Spannerhead Dot

It’s Over: Saab to Liquidate Assets

December 19, 2011 by Matt

Saab Logo Badge Emblem

The long arm of General Motors came back to haunt Saab, even as the company fought for survival, and proved to be the Swedish automaker’s undoing. As I reported back in July:

[O]n the verge of liquidating their assets and shuttering their factories, a pair of buyers emerged, in this case the Chinese firms Youngman and Pang Da.

What looked like the potential for a relatively secure line of credit for Saab has been nixed by GM on the grounds that patents arrangements could be used to further the interests of GM’s competitors in China, an exploding market for the American giant. So although GM no longer owns Saab, technically, a great deal of proprietary technology was shared, giving GM a certain amount of legal, if not financial sway over Saab’s activity.

And so, having been shunned by every major and minor automaker, it seems Saab’s quirkiness will be exiting stage left. The turn of events obviously means the end for Saab’s only current offering, its well-executed and distinctive second-generation 9-5.

What conclusions to draw from Saab’s demise? If I were going to be snarky, after the death of Oldsmobile, Pontiac, Hummer, Saturn, Daewoo and now Saab, I’d strongly advise struggling automakers against hitching their wagon to the General. Especially compared to the success of, say, former Ford partnerships—Jaguar, Volvo, Aston Martin and Mazda immediately come to mind—GM’s track record of putting companies on a successful trajectory looks poor indeed.

Also, the increasingly oppressive regulatory climate, both here and across the pond, is squeezing out smaller, more unique automakers in favor of larger, more financially-stable firms better able to absorb lawmakers’ capriciousness. It’s a sad state of affairs when outfits that bring so much color to the automotive world are sacrificed in order to free up the capital needed to comply with new emissions and safety laws, not to mention the overwhelming amount of gadgetry de rigeur in even a basic mid-level car. Now, of course I can’t prove a direct connection between the two; after all, many companies are done in by good old-fashioned mismanagement and stupidity (see: TVR), but it’s almost always the case that when the list of requirements for a product grows, the chance of companies designing very similar “solutions” grows proportionally. Everything fades to gray, and Saab is the latest color to dim.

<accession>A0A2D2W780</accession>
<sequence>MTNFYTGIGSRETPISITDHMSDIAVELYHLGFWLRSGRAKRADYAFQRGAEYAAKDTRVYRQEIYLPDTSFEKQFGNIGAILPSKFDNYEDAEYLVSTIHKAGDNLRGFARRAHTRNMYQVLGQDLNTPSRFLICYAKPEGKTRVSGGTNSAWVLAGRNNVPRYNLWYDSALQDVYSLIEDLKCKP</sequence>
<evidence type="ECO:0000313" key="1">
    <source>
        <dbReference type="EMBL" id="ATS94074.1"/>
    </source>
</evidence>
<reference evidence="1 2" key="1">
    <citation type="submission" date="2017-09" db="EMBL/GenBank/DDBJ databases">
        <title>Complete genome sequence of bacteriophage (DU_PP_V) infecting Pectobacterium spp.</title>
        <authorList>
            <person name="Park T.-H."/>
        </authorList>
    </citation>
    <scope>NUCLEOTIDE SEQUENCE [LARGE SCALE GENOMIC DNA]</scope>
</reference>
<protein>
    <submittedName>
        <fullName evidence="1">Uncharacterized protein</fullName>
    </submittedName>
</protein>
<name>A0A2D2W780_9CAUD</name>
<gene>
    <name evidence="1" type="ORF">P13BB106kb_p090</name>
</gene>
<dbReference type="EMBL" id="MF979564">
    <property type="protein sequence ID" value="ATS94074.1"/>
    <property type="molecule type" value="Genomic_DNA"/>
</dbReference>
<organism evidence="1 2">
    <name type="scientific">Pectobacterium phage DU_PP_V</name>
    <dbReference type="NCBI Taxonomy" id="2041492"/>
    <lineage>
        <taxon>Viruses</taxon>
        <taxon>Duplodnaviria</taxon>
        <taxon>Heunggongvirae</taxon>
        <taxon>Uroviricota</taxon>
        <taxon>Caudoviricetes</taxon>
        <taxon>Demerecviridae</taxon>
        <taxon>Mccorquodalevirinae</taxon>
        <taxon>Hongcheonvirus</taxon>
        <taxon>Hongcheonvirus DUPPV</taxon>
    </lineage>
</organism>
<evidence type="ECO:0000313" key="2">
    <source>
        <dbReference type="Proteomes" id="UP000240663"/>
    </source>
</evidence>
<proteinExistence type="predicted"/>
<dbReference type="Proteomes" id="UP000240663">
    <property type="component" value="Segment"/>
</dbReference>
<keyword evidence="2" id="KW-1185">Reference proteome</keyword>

Filed under: Car Industry, News, Saab


  1. John D says:

    I appreciate your little ‘theory’ that GM is pulling legal strings and protecting it’s market share and there are no other buyers willing to take on such a legal battle therefore forcing Saab to liquidate, etc, etc. The truth is there is a much more simple and direct explanation: that emblem in the picture is slightly off center. No wonder they’re going out of business. Quit trying to over complicate everything. ;)

    • Matt says:


      And here I was trying to be all clever with the image…water droplets…liquid-ation… When in reality I couldn’t see the forest for the trees, the logo’s placement was the culprit after all.

      Well, you could have chimed in earlier, you know? Could’ve saved me a lot of typing…

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